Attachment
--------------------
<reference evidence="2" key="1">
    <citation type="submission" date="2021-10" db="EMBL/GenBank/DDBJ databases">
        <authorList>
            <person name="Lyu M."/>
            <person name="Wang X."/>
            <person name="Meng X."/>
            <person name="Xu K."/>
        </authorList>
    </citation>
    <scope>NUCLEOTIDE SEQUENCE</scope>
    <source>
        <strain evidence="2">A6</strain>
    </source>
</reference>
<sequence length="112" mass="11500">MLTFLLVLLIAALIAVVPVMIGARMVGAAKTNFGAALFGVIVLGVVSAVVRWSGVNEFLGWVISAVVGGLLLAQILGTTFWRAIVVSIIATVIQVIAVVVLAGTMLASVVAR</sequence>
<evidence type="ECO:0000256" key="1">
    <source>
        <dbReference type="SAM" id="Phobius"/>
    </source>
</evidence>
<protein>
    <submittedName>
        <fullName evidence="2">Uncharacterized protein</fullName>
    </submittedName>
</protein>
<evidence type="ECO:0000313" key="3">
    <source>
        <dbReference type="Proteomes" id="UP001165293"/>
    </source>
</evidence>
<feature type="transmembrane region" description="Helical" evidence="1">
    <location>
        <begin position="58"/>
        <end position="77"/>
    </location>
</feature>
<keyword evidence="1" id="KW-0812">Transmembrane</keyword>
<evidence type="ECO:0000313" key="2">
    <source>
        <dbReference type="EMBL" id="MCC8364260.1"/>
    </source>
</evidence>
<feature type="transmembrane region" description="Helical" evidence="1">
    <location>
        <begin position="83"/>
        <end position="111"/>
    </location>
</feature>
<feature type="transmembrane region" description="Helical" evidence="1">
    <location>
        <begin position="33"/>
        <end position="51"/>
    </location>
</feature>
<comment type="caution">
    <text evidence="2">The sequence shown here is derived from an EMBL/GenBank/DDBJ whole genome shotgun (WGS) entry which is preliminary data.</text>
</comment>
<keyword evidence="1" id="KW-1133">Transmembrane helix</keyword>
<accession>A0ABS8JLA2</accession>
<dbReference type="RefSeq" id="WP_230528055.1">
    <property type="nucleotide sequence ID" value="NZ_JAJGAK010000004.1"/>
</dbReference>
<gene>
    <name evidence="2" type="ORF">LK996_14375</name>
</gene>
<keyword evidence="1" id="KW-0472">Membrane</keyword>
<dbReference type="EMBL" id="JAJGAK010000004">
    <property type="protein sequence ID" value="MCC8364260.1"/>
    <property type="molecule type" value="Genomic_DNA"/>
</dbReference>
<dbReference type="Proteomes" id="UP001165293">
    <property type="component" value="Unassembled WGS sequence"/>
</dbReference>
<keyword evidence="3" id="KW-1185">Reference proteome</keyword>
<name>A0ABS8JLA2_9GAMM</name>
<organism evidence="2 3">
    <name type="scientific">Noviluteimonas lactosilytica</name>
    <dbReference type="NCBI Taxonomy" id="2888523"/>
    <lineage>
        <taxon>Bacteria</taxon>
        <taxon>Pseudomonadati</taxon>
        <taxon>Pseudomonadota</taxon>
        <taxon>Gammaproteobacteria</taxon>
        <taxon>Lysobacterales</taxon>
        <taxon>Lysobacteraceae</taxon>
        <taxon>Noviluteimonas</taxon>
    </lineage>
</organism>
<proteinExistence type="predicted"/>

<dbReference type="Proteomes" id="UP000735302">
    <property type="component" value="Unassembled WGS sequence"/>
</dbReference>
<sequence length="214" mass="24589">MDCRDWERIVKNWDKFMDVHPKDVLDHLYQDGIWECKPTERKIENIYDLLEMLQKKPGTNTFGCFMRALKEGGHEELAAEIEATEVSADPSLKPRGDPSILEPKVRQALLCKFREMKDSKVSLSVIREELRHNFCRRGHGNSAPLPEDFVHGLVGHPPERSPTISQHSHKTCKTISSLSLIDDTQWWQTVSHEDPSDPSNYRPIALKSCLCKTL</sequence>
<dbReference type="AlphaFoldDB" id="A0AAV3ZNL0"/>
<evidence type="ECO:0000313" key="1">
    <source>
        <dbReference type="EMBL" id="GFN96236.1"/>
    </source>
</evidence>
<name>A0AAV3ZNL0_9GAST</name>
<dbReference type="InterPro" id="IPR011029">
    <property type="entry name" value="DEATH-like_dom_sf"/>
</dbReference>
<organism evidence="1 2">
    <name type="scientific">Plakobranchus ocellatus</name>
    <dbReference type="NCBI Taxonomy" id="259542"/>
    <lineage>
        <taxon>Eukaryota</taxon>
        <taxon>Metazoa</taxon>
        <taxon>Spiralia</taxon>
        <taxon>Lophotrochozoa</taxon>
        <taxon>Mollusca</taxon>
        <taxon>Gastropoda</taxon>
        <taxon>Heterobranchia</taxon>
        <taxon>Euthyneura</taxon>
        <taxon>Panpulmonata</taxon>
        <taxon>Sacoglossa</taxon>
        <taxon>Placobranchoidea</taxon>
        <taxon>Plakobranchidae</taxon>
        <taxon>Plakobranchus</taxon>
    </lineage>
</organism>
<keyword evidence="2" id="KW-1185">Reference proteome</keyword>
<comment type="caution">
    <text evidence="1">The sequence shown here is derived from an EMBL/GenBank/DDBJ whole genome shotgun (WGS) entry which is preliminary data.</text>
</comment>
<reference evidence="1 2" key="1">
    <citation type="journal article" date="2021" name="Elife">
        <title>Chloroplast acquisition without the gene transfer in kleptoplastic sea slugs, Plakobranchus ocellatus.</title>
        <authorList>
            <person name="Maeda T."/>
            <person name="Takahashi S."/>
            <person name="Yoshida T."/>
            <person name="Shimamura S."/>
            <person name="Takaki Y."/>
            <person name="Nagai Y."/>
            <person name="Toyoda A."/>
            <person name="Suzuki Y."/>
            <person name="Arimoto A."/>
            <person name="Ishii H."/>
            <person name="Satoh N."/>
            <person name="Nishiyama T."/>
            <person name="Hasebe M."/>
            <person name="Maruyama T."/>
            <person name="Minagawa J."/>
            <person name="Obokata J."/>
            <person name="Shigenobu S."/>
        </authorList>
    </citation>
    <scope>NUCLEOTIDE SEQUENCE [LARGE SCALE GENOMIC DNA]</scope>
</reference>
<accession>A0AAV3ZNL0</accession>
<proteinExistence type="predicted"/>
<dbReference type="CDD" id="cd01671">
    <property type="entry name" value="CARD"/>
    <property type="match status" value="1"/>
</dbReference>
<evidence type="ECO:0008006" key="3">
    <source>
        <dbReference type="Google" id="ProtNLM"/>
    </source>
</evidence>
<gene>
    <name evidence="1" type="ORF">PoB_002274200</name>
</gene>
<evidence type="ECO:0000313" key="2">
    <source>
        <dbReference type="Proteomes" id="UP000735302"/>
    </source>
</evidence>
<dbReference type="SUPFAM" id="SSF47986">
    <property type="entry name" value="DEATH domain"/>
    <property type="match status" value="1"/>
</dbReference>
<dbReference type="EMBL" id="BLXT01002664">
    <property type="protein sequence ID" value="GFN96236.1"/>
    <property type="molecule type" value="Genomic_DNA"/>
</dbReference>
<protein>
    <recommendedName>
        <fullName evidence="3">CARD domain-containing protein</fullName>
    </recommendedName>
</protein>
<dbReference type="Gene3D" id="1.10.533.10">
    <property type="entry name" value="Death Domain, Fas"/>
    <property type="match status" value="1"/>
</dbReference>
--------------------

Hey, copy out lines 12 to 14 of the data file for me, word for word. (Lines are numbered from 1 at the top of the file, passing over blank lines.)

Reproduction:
        <strain evidence="2">A6</strain>
    </source>
</reference>